Friday, April 4, 2014

Afghanistan: Election Day 2014

UPDATE: Voting in the landmark presidential election came to a close after an hour of extension on Saturday evening. Despite threats by the Taliban, no major security problems were reported in the country. 58% of eligible voters reportedly cast ballots. The high voter turnout beat everyone's expectations. This is a major victory for Afghan people. Now vote count begins.


Polls are now open for the first democratic transition of power in Afghan history. The Afghans are defying Taliban threats, and rain and cold, and are heading to the polls in large numbers on the Election Day 2014.

Following are the leading candidates to replace Hamid Karzai.
  • Zalmay Rassoul; Karzai’s foreign minister until he resigned to run for presidency. Rassoul is backed by Karzai and his political machine. But he also enjoys real support in southern Pashtun areas of Afghanistan.
  • Abdullah Abdullah; Runner up in last presidential election, and the only Tajik running for president. Abdullah is expected to finish strong in Tajik and Hazara dominated areas.
  • Ashraf Ghani; Former head of Transition Commission, paving the way to transfer of security from U.S.-led coalition to Afghans, is running a surprisingly very strong campaign. Because of his running mate, Gen. Dostum, he is expected to get the support of the Uzbek community. He also runs strong in Eastern Pashtun provinces.
  • Rassoul Sayyaf; Along with his running mate Ismail Khan, this ticket represents the old Mujahedeens, the most credible team to fight the Taliban after U.S. and NATO withdrawal. Ismail Khan, the Lion of Herat, will get significant votes in the West. However, their ticket is not expected to make it to the second round.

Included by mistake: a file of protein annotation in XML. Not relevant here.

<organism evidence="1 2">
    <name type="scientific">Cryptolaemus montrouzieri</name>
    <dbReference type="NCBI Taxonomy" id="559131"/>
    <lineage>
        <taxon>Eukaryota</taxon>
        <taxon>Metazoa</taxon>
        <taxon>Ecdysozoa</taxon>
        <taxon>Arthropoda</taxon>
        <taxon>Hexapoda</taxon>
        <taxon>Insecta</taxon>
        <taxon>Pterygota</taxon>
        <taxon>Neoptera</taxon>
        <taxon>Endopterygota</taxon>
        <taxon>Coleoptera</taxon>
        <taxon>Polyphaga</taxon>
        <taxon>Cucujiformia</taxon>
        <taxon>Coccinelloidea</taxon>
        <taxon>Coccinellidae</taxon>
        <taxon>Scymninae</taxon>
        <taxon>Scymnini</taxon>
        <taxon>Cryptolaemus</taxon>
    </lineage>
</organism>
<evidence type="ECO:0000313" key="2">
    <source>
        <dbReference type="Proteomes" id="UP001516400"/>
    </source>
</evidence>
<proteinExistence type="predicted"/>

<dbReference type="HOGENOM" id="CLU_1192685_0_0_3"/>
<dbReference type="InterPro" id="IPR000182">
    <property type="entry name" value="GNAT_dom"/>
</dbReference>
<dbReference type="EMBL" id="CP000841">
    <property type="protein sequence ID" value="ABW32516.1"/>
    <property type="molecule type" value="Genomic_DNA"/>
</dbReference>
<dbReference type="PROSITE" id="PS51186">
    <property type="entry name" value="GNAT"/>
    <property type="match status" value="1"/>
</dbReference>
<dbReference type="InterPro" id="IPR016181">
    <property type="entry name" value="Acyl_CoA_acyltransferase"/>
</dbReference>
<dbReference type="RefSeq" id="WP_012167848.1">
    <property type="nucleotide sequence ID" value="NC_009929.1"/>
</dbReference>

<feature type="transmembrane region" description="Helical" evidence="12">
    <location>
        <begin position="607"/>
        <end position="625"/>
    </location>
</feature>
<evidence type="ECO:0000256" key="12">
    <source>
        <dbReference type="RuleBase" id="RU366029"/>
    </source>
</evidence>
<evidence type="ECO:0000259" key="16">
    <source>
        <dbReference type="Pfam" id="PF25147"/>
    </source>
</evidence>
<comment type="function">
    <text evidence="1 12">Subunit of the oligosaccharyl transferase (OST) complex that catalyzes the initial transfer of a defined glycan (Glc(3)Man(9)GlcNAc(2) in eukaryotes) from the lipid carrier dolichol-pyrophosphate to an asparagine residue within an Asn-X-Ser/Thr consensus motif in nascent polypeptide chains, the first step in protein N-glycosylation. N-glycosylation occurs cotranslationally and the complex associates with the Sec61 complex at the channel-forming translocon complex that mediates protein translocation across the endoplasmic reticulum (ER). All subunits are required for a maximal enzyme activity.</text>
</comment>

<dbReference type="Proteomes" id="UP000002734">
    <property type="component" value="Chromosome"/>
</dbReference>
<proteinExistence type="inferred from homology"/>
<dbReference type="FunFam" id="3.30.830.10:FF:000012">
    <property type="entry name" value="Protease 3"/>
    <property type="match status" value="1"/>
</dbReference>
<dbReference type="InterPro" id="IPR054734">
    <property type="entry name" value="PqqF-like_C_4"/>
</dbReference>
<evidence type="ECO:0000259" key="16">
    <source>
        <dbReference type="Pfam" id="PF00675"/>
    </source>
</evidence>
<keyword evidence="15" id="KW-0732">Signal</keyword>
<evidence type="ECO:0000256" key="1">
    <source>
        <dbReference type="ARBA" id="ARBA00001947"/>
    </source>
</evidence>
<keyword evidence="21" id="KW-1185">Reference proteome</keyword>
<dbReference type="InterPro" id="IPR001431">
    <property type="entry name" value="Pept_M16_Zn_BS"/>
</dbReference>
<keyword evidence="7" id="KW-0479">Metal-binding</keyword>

If no candidates receive a majority of the votes on 5 April, the election will go to the second run between the top two vote getters, which is the likely scenario. In that case and in all likelihood, Abdullah will face Zalmay, barring a late surge in support for Ashraf Ghani. Ismail Khan is then expected to support Abdullah against either Zalmay or Ghani.  

Aside from Ismail Khan, Mazar Governor Ostad Atta and Gul Agha Sherzai, former governor of Nangahar and Kandahar and a candidate for president himself, are also expected to support Abdullah, which will give the only non-Pashtun candidate a real chance to become the next president.

Meanwhile, my Afghan friends tell me that although Abdullah is receiving support from Iran, he is upset that the Iranians are hedging their bets and are supporting all the other leading candidates!

All the four leading candidates discussed here have pledged to sign the Bilateral Security Agreement (BSA) with the United States, which would allow the U.S. to keep thousands of military advisors, trainers and support elements in the country after its drawdown by year’s end.

Photos: Voters in line to cast their votes in Kabul; 5 April 2014.
Top photo: Twitter/#AfghanElections/@HNajifizada
Bottom photo: The New York Times

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